|Local residents gather in front of a municipal government building in Shifang county, Sichuan province. (REUTERS)|
Pollution Riots - Instant Internet communications helps those fighting the Communist Government
- 27 people were taken into custody for destroying public property
After three days of protests and violent clashes with police, residents of Shifang in south western China, have finally had their demands met and local authorities have decided to abandon plans to construct a copper alloy plant in the city.
The movement began on social networks with web users sharing concerns over the effects this project would have on the environment and the health of locals.
The protesting soon spread to the streets of the city with residents voicing their opposition to the construction of this polluting factory. As we can see in various pieces of amateur video footage circulating online, the rallies were unceremoniously dispersed with riot police using tear gas.
Shifang City authorities said they would pay the medical costs of people, both protesters and passers-by, hurt during three days of protest against the construction of a US$ 1.6 billion molybdenum-copper alloy plant.
Protests began on 1 July. Local witnesses said that on the first evening police in anti-riot gear and soldiers took over the town's centre after firing tear gas to disperse the crowd.
Agents also took 27 people into custody for destroying public property; 21 were released without charges. The six still in custody are charged with throwing objects at police, but their status might improve since residents continue to demand their release.
A 15-year-old boy has accused riot police of excessive force. "I was a passer-by when 20 or 30 riot policemen rushed at me. One of them kicked me to the ground, and other policemen beat me with truncheons, while others kept stepping on and kicking me for about a minute."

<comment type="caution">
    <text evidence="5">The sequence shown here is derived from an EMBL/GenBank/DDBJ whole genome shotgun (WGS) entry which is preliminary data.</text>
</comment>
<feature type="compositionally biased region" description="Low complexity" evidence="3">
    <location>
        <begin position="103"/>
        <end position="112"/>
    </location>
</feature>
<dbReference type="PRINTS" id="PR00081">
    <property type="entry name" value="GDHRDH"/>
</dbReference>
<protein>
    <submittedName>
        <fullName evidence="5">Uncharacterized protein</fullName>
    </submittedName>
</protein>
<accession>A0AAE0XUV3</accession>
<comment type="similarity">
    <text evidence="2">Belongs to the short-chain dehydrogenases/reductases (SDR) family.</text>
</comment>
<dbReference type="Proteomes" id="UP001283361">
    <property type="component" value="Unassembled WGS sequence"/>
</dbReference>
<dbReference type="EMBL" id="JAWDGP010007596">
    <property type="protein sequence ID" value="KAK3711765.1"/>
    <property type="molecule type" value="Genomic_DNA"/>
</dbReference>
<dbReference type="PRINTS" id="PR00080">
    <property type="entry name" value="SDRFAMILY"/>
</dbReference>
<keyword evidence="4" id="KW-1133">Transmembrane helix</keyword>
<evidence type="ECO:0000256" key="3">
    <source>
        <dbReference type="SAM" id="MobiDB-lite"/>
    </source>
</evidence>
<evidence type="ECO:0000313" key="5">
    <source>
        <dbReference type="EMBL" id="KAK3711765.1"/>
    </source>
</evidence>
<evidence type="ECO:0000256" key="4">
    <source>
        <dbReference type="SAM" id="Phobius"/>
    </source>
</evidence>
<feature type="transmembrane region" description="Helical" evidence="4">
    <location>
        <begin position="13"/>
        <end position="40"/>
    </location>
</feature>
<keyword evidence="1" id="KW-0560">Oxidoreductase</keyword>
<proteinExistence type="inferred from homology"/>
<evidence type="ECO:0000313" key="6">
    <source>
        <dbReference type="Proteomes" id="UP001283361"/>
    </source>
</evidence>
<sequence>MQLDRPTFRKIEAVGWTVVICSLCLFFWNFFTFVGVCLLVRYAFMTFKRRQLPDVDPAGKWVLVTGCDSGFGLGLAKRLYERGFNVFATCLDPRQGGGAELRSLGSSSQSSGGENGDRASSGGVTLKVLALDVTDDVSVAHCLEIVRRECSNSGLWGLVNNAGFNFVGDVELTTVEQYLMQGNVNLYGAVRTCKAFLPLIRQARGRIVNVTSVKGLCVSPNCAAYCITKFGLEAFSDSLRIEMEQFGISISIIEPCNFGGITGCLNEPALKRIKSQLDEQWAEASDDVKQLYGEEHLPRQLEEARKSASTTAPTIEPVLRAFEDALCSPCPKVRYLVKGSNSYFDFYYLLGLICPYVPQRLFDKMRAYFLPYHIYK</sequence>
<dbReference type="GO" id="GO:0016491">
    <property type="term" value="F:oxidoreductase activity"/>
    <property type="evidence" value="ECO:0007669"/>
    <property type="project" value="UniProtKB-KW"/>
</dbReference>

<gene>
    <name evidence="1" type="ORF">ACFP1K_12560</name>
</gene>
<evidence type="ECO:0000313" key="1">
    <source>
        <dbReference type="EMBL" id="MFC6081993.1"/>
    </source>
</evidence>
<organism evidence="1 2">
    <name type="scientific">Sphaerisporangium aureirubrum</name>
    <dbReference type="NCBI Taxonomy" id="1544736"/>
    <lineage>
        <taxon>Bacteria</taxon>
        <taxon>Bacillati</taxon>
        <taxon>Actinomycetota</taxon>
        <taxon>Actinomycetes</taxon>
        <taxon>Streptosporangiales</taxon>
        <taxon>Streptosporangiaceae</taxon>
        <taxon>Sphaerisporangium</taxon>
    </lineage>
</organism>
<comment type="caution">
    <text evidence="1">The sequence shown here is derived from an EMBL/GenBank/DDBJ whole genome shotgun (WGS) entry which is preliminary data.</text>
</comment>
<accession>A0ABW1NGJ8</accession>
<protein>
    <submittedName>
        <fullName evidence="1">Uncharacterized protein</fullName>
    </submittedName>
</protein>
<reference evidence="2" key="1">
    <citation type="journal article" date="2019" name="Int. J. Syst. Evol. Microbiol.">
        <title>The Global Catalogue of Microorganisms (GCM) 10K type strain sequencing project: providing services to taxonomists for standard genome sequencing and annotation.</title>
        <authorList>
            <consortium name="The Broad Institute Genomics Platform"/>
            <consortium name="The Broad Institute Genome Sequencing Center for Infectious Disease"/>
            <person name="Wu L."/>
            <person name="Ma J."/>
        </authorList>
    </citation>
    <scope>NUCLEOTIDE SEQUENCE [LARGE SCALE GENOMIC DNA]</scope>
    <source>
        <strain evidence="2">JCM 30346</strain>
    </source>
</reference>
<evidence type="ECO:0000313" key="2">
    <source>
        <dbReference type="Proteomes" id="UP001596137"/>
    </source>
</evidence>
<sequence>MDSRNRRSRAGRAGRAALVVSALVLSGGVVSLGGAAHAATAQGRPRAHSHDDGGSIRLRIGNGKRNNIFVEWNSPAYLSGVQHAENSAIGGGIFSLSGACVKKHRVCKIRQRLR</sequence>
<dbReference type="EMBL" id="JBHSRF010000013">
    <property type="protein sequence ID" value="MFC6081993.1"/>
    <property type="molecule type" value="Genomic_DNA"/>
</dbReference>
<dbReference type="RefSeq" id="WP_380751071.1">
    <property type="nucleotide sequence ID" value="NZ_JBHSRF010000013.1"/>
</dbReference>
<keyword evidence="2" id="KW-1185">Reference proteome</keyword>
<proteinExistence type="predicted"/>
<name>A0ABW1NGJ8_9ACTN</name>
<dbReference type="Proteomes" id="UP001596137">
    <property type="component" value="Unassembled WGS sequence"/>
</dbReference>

Shifang residents' victory marks a turning point for China's pollution problem. Until recently, local Communist authorities tended to seize land without compensation to sell it to private interests that more often than not built polluting factories. However, more and more ordinary Chinese are become civic minded and demonstrations are proving successful.
Photos posted online showed protesters carrying banners reading: "Safeguard our hometown, oppose the chemical factory's construction" and "Unite to protect the environment for the next generation".
The demonstration is the latest in a series of "not in my backyard" grassroots protests in China, testifying to growing fears about the toll that development is taking of the environment and health. Last summer, tens of thousands of people in the north-eastern city of Dalian marched to demand the relocation of a chemical plant. (UK Guardian)
|Chinese riot policemen patrol the streets after pollution protests.|
Despite the dual concessions, some Chinese called for the punishment of officials responsible for the violent crackdown. An 18-year-old resident told Reuters by telephone on Tuesday the police had beaten protesters the previous night.
“What are we going to do about the bastards who used violence on innocent people?” said microblog comment.
Said another: “You have beaten up a bunch of innocent people. Don’t these leaders need to be criminally detained too? Release them!”
Photos of Tuesday night’s sit-in protest published on microblogs showed a large crowd sitting down under street lamps, in what one microblogger described as “a sea of people” demanding the release of those detained.
The protests turned violent on Monday when tens of thousands of residents stormed the city government headquarters, smashed police cars and clashed with thousands of anti-riot police, which fired tear gas on protesters.
The outpouring of public anger is emblematic of the rising discontent facing Chinese leaders, who are obsessed with maintaining stability and struggling to balance growth with rising public anger over environmental threats. (nepal24hours.com)